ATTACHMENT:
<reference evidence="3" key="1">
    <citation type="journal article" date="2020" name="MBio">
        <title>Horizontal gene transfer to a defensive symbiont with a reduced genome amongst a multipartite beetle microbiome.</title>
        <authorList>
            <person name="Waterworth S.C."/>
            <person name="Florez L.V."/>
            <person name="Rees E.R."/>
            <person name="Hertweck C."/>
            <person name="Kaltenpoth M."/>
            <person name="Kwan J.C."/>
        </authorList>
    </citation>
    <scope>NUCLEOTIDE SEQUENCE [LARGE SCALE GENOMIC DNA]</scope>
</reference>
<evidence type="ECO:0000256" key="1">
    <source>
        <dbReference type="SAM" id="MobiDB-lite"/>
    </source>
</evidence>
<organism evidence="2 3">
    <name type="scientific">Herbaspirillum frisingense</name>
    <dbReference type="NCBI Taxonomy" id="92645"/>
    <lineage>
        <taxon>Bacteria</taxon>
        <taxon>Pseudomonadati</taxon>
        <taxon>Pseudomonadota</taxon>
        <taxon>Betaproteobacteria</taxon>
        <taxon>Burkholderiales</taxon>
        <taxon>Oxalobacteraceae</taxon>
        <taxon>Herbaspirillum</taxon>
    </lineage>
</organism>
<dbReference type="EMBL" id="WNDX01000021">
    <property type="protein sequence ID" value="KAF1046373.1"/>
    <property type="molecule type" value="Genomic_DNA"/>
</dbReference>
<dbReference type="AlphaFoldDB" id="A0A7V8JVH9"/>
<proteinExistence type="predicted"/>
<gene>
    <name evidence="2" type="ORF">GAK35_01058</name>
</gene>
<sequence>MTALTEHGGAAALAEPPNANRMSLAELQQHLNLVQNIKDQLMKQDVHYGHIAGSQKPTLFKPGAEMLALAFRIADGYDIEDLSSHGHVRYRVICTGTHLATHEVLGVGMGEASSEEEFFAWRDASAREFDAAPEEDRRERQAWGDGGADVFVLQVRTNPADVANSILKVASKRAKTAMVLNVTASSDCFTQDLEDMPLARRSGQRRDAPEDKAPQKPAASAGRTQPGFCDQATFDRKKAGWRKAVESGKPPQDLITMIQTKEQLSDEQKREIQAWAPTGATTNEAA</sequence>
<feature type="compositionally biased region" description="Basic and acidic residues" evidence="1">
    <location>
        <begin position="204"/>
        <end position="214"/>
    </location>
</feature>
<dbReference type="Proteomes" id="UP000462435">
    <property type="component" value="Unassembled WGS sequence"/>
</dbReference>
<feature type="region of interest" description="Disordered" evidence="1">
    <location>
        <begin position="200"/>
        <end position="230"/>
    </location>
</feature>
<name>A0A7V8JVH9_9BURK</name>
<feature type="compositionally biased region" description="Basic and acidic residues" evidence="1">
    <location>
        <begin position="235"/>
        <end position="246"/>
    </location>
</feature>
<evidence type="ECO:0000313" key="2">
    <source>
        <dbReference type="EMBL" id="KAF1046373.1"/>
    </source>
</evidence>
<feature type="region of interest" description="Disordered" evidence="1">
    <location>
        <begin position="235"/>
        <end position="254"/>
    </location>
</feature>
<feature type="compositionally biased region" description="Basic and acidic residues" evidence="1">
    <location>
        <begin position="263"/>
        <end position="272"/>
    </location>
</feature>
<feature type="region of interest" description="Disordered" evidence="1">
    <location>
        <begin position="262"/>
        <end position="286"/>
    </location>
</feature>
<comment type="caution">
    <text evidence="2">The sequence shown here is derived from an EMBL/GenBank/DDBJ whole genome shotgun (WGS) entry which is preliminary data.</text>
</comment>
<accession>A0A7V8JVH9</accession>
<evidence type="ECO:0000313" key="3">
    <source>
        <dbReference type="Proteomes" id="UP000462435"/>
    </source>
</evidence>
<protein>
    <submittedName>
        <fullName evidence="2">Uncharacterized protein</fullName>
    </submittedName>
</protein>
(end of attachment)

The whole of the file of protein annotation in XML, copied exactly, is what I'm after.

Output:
<reference evidence="3" key="1">
    <citation type="journal article" date="2020" name="MBio">
        <title>Horizontal gene transfer to a defensive symbiont with a reduced genome amongst a multipartite beetle microbiome.</title>
        <authorList>
            <person name="Waterworth S.C."/>
            <person name="Florez L.V."/>
            <person name="Rees E.R."/>
            <person name="Hertweck C."/>
            <person name="Kaltenpoth M."/>
            <person name="Kwan J.C."/>
        </authorList>
    </citation>
    <scope>NUCLEOTIDE SEQUENCE [LARGE SCALE GENOMIC DNA]</scope>
</reference>
<evidence type="ECO:0000256" key="1">
    <source>
        <dbReference type="SAM" id="MobiDB-lite"/>
    </source>
</evidence>
<organism evidence="2 3">
    <name type="scientific">Herbaspirillum frisingense</name>
    <dbReference type="NCBI Taxonomy" id="92645"/>
    <lineage>
        <taxon>Bacteria</taxon>
        <taxon>Pseudomonadati</taxon>
        <taxon>Pseudomonadota</taxon>
        <taxon>Betaproteobacteria</taxon>
        <taxon>Burkholderiales</taxon>
        <taxon>Oxalobacteraceae</taxon>
        <taxon>Herbaspirillum</taxon>
    </lineage>
</organism>
<dbReference type="EMBL" id="WNDX01000021">
    <property type="protein sequence ID" value="KAF1046373.1"/>
    <property type="molecule type" value="Genomic_DNA"/>
</dbReference>
<dbReference type="AlphaFoldDB" id="A0A7V8JVH9"/>
<proteinExistence type="predicted"/>
<gene>
    <name evidence="2" type="ORF">GAK35_01058</name>
</gene>
<sequence>MTALTEHGGAAALAEPPNANRMSLAELQQHLNLVQNIKDQLMKQDVHYGHIAGSQKPTLFKPGAEMLALAFRIADGYDIEDLSSHGHVRYRVICTGTHLATHEVLGVGMGEASSEEEFFAWRDASAREFDAAPEEDRRERQAWGDGGADVFVLQVRTNPADVANSILKVASKRAKTAMVLNVTASSDCFTQDLEDMPLARRSGQRRDAPEDKAPQKPAASAGRTQPGFCDQATFDRKKAGWRKAVESGKPPQDLITMIQTKEQLSDEQKREIQAWAPTGATTNEAA</sequence>
<feature type="compositionally biased region" description="Basic and acidic residues" evidence="1">
    <location>
        <begin position="204"/>
        <end position="214"/>
    </location>
</feature>
<dbReference type="Proteomes" id="UP000462435">
    <property type="component" value="Unassembled WGS sequence"/>
</dbReference>
<feature type="region of interest" description="Disordered" evidence="1">
    <location>
        <begin position="200"/>
        <end position="230"/>
    </location>
</feature>
<name>A0A7V8JVH9_9BURK</name>
<feature type="compositionally biased region" description="Basic and acidic residues" evidence="1">
    <location>
        <begin position="235"/>
        <end position="246"/>
    </location>
</feature>
<evidence type="ECO:0000313" key="2">
    <source>
        <dbReference type="EMBL" id="KAF1046373.1"/>
    </source>
</evidence>
<feature type="region of interest" description="Disordered" evidence="1">
    <location>
        <begin position="235"/>
        <end position="254"/>
    </location>
</feature>
<feature type="compositionally biased region" description="Basic and acidic residues" evidence="1">
    <location>
        <begin position="263"/>
        <end position="272"/>
    </location>
</feature>
<feature type="region of interest" description="Disordered" evidence="1">
    <location>
        <begin position="262"/>
        <end position="286"/>
    </location>
</feature>
<comment type="caution">
    <text evidence="2">The sequence shown here is derived from an EMBL/GenBank/DDBJ whole genome shotgun (WGS) entry which is preliminary data.</text>
</comment>
<accession>A0A7V8JVH9</accession>
<evidence type="ECO:0000313" key="3">
    <source>
        <dbReference type="Proteomes" id="UP000462435"/>
    </source>
</evidence>
<protein>
    <submittedName>
        <fullName evidence="2">Uncharacterized protein</fullName>
    </submittedName>
</protein>